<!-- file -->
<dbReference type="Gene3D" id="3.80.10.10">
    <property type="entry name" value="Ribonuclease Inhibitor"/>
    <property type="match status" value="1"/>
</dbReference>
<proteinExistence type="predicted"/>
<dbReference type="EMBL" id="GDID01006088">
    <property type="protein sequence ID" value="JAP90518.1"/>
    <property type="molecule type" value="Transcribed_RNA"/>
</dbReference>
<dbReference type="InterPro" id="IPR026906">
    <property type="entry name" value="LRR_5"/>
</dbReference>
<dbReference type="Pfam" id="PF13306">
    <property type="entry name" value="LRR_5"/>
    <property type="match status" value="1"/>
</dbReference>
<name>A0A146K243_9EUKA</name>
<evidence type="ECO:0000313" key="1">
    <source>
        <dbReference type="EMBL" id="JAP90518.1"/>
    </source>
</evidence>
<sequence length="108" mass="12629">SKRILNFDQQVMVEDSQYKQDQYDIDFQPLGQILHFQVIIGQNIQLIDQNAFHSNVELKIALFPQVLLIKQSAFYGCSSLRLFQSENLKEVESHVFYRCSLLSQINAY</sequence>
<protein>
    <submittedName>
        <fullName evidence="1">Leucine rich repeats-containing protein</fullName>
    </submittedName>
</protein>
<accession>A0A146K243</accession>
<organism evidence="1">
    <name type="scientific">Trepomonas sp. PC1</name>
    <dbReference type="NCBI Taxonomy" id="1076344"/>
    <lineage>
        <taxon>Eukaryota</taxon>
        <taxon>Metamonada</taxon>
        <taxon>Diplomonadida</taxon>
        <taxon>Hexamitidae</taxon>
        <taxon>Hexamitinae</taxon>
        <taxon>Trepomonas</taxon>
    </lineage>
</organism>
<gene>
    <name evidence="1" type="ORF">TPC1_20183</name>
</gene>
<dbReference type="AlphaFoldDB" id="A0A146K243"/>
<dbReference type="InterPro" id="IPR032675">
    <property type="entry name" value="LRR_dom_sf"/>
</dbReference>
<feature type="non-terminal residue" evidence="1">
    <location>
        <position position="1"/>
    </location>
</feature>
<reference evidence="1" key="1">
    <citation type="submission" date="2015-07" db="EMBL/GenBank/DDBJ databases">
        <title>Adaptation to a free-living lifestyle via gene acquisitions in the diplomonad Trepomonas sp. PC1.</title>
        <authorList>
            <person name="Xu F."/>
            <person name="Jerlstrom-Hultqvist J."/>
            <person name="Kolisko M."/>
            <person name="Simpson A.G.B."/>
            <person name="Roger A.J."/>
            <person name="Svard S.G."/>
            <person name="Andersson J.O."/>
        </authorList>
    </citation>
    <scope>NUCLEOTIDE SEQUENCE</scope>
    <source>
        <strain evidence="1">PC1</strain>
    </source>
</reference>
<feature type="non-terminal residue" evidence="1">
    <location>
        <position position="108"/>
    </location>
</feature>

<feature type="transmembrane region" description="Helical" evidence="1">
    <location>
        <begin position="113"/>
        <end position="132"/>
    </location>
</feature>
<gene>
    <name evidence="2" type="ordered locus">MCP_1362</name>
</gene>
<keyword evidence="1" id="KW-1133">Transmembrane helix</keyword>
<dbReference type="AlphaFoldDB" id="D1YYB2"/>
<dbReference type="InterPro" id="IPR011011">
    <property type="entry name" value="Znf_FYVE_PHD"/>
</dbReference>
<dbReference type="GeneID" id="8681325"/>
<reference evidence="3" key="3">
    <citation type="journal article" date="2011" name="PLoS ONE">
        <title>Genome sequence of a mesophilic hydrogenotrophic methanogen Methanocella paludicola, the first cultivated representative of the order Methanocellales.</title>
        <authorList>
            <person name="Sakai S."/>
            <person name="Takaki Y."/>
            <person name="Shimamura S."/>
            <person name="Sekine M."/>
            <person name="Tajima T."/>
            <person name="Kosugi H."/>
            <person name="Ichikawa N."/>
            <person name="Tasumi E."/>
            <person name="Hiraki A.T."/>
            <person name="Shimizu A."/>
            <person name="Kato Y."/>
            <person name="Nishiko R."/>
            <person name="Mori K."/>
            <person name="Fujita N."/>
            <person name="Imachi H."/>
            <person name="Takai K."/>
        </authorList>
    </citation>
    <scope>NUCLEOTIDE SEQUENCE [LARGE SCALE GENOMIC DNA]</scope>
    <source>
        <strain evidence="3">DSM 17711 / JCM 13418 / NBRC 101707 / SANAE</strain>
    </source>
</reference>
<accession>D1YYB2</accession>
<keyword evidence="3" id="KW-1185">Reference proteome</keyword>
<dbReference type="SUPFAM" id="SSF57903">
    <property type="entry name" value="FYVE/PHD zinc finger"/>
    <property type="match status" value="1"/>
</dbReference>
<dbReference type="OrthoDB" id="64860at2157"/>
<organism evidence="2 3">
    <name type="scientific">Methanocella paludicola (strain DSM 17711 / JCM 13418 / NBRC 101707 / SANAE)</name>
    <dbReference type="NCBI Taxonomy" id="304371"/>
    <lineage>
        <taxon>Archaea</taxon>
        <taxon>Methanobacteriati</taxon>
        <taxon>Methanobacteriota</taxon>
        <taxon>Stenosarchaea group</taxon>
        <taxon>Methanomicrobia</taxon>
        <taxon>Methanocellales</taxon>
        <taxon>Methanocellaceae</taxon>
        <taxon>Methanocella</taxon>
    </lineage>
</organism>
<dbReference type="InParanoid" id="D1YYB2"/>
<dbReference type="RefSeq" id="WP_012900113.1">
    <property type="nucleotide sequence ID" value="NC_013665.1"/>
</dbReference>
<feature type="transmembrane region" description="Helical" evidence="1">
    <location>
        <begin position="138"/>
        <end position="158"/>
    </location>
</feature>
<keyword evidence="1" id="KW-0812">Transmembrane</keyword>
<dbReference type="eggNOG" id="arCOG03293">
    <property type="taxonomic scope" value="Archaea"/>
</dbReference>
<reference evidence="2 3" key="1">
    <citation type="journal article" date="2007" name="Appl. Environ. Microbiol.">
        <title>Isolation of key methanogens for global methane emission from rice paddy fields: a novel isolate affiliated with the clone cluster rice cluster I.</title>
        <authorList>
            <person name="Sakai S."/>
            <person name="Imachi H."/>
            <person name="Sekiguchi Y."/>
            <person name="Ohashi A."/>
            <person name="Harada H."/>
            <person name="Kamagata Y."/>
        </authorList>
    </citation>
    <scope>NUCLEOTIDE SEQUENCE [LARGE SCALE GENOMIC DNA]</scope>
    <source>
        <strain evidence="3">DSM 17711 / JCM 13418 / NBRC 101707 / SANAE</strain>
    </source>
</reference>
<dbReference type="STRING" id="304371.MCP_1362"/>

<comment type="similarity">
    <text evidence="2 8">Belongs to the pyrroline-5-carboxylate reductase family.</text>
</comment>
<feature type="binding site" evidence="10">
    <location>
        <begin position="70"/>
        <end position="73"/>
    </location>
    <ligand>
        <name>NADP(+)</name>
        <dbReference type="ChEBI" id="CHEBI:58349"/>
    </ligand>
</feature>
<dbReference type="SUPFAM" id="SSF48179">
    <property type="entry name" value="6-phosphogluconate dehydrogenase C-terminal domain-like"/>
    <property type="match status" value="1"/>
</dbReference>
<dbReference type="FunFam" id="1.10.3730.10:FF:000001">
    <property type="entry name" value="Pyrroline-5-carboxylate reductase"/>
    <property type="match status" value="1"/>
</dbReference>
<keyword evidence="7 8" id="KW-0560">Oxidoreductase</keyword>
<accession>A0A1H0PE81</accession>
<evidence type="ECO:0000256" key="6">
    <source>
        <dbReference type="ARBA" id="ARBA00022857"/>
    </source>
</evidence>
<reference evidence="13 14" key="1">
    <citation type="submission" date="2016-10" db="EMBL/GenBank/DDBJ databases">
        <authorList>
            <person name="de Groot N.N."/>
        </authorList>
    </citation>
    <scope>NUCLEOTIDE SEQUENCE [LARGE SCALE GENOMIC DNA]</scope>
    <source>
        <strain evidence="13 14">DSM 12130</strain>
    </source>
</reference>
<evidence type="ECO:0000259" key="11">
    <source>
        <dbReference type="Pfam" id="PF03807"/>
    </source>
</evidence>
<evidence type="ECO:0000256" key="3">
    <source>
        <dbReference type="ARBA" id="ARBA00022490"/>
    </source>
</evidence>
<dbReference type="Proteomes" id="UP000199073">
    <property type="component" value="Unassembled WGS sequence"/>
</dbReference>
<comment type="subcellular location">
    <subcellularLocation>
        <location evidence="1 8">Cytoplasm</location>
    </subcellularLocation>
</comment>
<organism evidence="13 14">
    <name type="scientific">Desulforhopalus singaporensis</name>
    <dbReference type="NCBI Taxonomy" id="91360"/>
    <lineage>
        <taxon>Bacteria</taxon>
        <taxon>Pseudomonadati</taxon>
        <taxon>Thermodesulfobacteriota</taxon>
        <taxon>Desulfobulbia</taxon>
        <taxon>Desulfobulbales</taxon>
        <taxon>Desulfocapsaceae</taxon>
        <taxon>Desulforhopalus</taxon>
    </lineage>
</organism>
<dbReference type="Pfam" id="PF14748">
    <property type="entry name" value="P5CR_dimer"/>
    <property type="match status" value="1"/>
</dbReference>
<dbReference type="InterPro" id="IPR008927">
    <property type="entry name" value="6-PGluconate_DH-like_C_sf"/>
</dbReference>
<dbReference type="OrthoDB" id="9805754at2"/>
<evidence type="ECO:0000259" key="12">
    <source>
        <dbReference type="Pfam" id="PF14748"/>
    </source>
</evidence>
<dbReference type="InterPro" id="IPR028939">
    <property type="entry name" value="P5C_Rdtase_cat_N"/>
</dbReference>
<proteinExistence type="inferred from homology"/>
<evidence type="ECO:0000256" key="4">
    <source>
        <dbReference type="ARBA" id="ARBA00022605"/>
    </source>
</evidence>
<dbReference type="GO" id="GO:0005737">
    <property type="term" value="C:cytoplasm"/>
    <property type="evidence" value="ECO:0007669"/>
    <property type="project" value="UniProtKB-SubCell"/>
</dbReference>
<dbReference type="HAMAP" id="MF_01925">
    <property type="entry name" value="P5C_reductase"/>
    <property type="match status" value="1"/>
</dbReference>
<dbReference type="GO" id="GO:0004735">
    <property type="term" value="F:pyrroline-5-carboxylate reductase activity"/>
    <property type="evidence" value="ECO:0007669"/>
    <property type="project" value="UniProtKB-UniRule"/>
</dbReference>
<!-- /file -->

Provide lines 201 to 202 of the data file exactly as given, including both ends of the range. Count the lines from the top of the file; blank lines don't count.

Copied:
    <citation type="submission" date="2016-10" db="EMBL/GenBank/DDBJ databases">
        <authorList>